As BEYOND WONDERLAND comes to a close and the cliffhanger boggles my mind, now is the time to run out and snag all of this great series before the next mini comes out to conclude this Wonderland trilogy. I’ve honestly never had more fun reading the classics being slain and you’ll never quite look at the Cheshire Cat the same again.
Ryan McLelland has worked in movies and comics journalism for the past several years before joining the @$$holes here at AICN. Ryan’s comic work has already graced comic shelves with Arcana’s PHILLY, WISE INTELLIGENCE, UPTOWN GIRL, and THE SENTINELS ANTHOLOGY. He rarely updates his blog but when he does it can be read at www.eyewannabe.com. The first issue of his new WISE INTELLIGENCE miniseries can be found here.
STAR TREK: COUNTDOWN #3
Story: Roberto Orci & Alex Kurtzman Writers: Tim Jones & Mike Johnson Art: David Messina Publisher: IDW Publishing Reviewer: Optimous DoucheIf J.J. Abrams’ STAR TREK movie this May is the minty fresh take on Roddenberry’s brain child, then this four issue lead-in to the film is quite simply a final swan song to the universe that was. However, with the exception of Spock, this is not a series for those who love Tribbles over Q, or spanked one out to Uhura’s short skirt over Counselor Troy’s. This is a series for anyone whose soul ached over the fact the craptacular STAR TREK: NEMESIS was the rusty nail used in sealing the coffin of STAR TREK: THE NEXT GENERATION.
Spoilers ahoy, celestial travelers: you have been warned.
For the better part of two years we’ve been seeing leaked production shots, insider previews provided to Harry by J.J. himself, and a cavalcade of toys that would put George Lucas to shame. These little morsels of spoiler goodness have certainly whetted my appetite for the new Trek, especially in light of the fact we are experiencing one of the greatest Sci-Fi (or ScyFy®™ if you’re a branding whore) droughts in two decades (keep in mind I write this two days after the lackluster finale of BSG).
So, you can imagine how downtrodden my soul felt when the first issue of this movie prequel set the stage for territory we have traversed many times before in STAR TREK. The Romulan Empire’s sun is about to go nova and decimate their entire galaxy leaving them to question their isolationist ways. While the stakes are greater, a true Trek fan might find this set-up eerily similar thematically to STAR TREK VI: THE UNDISCOVERED COUNTRY when the Klingon moon Praxis went kaboom and they were left relying on the good nature of their sworn enemy the Federation.
After thinking about things, though, this is STAR TREK. Danger will always come from a celestial body or be spurred by some cosmic force. Then I realized that the true beauty of STAR TREK has never been the macro story, but the characters and moments that are interlaced throughout the greater danger. Well, page for page and moment for moment the three issues of this series thus far have given me fangasms not felt since the first airing of the final “Next Generation” episode, “All Good Things.” (Please consult a STAR TREK fan if you don’t understand how high this praise is).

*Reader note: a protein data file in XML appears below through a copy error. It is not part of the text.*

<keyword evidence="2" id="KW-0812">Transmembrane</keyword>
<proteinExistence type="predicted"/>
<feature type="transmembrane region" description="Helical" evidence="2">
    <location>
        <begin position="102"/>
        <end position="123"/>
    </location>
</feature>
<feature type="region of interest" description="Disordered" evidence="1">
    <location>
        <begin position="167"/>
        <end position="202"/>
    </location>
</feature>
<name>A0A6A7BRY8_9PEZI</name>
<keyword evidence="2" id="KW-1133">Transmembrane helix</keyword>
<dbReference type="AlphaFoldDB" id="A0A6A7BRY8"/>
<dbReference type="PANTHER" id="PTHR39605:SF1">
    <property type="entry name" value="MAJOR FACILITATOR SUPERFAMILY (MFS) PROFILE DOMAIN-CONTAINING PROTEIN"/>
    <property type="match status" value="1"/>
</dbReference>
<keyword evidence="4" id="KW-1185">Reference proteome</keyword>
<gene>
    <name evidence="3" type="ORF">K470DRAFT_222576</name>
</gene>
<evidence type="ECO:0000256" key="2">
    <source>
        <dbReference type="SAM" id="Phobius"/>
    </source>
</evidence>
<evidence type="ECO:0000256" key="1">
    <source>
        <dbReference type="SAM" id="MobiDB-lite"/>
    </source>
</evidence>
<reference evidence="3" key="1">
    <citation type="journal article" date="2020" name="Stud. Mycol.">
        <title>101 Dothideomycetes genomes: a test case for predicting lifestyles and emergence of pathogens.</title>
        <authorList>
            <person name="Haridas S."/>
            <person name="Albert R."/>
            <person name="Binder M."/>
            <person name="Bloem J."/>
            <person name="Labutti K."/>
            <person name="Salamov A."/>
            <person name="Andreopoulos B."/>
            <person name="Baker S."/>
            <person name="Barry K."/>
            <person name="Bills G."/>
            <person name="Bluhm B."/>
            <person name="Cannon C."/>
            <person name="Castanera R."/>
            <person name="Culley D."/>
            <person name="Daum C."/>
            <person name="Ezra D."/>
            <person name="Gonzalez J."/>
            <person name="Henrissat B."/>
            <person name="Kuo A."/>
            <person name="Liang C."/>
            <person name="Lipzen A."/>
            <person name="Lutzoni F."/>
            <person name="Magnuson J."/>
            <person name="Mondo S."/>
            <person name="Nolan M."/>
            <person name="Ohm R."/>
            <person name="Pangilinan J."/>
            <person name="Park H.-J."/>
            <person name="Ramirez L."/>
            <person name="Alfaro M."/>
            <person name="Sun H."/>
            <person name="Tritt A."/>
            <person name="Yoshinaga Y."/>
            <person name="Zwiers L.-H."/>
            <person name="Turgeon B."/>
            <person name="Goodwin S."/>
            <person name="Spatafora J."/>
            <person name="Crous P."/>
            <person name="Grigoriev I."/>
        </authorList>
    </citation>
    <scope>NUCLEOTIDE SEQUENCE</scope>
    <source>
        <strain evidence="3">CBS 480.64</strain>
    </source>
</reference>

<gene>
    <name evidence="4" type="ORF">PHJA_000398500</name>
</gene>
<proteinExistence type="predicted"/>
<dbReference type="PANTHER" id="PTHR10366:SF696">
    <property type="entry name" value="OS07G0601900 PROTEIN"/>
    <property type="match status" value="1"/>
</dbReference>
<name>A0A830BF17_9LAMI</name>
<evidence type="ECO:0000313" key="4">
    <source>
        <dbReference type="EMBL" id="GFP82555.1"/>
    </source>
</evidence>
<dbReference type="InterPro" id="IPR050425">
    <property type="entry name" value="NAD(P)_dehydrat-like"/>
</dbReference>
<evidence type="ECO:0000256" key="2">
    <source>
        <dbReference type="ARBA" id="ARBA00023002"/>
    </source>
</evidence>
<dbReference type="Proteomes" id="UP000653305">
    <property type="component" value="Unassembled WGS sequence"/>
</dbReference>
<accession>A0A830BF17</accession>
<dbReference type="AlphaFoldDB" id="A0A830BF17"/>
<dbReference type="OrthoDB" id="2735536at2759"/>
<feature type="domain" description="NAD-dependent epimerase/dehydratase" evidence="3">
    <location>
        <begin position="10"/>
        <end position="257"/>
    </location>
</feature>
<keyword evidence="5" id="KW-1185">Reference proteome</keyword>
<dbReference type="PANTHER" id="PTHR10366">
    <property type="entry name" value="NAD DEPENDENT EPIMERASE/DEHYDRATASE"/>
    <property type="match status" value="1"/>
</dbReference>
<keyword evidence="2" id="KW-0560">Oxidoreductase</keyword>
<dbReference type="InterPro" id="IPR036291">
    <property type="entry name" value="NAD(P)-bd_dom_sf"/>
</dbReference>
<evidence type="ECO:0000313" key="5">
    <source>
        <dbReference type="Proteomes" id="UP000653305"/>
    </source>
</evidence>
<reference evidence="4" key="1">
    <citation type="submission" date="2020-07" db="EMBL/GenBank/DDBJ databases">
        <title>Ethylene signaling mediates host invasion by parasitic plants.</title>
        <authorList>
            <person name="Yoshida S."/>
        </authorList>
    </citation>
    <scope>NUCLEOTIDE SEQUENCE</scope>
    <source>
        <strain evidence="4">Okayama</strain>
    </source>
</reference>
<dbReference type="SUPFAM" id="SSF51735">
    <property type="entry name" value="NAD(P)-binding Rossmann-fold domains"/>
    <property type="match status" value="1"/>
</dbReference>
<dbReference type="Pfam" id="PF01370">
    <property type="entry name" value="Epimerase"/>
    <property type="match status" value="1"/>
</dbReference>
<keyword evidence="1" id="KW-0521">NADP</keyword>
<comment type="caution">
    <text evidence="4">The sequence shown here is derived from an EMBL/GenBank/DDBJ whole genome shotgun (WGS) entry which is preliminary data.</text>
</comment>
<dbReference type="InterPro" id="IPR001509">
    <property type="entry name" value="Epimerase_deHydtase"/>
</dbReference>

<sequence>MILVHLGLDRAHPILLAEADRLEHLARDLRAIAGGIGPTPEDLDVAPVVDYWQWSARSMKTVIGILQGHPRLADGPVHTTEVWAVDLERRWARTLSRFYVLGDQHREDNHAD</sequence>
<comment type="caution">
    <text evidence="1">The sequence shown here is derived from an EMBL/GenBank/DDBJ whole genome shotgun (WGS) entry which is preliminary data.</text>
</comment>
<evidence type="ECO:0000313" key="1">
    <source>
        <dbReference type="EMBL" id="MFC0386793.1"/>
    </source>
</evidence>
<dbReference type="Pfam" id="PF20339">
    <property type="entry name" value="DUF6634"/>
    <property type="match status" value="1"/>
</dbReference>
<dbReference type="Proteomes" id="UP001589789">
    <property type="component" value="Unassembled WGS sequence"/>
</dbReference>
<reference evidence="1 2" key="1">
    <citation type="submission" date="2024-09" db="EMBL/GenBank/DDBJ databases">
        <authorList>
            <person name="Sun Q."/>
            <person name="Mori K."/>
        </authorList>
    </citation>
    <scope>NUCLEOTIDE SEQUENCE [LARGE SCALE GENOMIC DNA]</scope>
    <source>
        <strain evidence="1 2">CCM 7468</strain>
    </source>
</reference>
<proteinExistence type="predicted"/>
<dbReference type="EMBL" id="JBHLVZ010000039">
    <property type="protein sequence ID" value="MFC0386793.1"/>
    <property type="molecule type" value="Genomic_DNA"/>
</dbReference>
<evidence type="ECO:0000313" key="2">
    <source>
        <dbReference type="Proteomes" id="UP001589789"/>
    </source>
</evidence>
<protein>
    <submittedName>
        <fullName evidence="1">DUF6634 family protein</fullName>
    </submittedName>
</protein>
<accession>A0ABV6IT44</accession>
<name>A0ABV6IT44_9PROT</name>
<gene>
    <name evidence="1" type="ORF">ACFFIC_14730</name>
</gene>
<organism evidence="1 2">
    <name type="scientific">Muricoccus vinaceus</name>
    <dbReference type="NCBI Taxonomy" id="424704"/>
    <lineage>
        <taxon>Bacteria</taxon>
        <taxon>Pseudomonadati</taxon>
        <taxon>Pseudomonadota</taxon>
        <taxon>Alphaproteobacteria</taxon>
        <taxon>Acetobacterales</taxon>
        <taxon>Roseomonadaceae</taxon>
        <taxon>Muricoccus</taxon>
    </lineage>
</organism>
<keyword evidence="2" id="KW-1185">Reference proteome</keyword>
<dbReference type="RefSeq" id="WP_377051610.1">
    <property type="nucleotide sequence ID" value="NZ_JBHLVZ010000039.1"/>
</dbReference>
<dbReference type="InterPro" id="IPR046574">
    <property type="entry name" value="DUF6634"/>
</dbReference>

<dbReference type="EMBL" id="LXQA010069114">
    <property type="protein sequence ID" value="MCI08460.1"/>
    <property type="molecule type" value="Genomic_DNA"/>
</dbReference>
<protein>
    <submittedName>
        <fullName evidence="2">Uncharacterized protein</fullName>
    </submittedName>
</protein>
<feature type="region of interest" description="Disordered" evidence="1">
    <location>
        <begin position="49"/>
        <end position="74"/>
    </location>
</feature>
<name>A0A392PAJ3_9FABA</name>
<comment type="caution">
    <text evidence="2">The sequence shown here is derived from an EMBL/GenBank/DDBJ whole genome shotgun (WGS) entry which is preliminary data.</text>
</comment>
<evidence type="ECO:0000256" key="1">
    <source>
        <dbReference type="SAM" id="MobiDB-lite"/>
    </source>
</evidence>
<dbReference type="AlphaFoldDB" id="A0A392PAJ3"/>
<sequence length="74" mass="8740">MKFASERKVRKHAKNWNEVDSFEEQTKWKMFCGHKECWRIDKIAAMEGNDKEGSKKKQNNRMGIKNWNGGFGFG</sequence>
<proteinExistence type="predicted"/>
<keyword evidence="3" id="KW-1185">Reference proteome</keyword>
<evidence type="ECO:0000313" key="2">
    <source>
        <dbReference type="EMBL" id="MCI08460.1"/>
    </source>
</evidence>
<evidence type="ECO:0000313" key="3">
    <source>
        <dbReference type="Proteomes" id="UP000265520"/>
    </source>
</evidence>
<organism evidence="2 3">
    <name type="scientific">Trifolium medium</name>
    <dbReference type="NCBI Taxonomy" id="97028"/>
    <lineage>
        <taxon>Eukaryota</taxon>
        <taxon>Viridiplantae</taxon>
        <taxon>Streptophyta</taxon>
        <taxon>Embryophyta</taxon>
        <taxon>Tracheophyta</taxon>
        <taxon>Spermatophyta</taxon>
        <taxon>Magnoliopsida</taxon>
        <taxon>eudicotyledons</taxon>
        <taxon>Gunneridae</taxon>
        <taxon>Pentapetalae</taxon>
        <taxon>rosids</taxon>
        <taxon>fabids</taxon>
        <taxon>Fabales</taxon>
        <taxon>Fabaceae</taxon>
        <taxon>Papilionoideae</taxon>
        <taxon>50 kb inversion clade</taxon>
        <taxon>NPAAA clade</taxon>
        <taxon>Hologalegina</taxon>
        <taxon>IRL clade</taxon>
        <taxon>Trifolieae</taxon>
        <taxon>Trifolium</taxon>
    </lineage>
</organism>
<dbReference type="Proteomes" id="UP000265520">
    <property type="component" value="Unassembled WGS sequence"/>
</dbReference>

Despite this being a final swan song for the old Trek verse rife with guest appearances from Spock (no surprise there), Captain Data of the Enterprise (surprise for anyone who thought he was still as smart as a frakkin toaster) and Ambassador Picard, this series’ true focus is the genesis of the greatest villain in my opinion since Kahn – Eric Bana’s Nero.
Like Kahn, Nero has a rich back story, which in my opinion always makes for the best villains. Nero starts the story as a Romulan miner who makes the discovery about the finite nature of the Romulan star. Realizing that time is of the essence, he tries to reason with the xenophobic high council to enlist the help of their pointy eared nerdy cousins the Vulcans to abate this disaster. After much debate and a plea from Ambassador Spock, the council agrees -- begrudgingly. And this sparks the beginning of the end. The Romulan home world is not saved; Nero is driven mad with grief and given Borg technology to enhance his ship to exact his vengeance. Some of the best moments of issue 3 center around Nero’s grief and how he acquires his Borg enhancements via a shadow government installation established by the Romulans in the event of Armageddon.
I’ve given away enough at this point; just know that one more guest appearance occurs (I won’t say who exactly, “but take a look it’s in a book”), when it is discovered that the dying star emits an anomaly that threatens not only Romulan, but also the entire Alpha quadrant.
Before I officially close things out, I want to throw some love towards Messina’s pencils. Very often when trying to bring TV characters to the funny pages the result goes one of two ways. Either the rendering is so ethereal it could be anyone’s head form any TV series or the rendering is so photo realistic it ends up being downright creepy (think the covers of the last SERENITY book). Messina strikes that precarious balance masterfully between being able to recognize each beloved character without it looking like a cropped in Photoshop job.
As I’ve stated before, this book is clearly for the fans by providing what in essence is unnecessary back-story for the upcoming movie. I have full faith that the next issue will bleed into the opening sequences of the upcoming film and that anyone who might have missed this book will do just fine following along when the lights dim.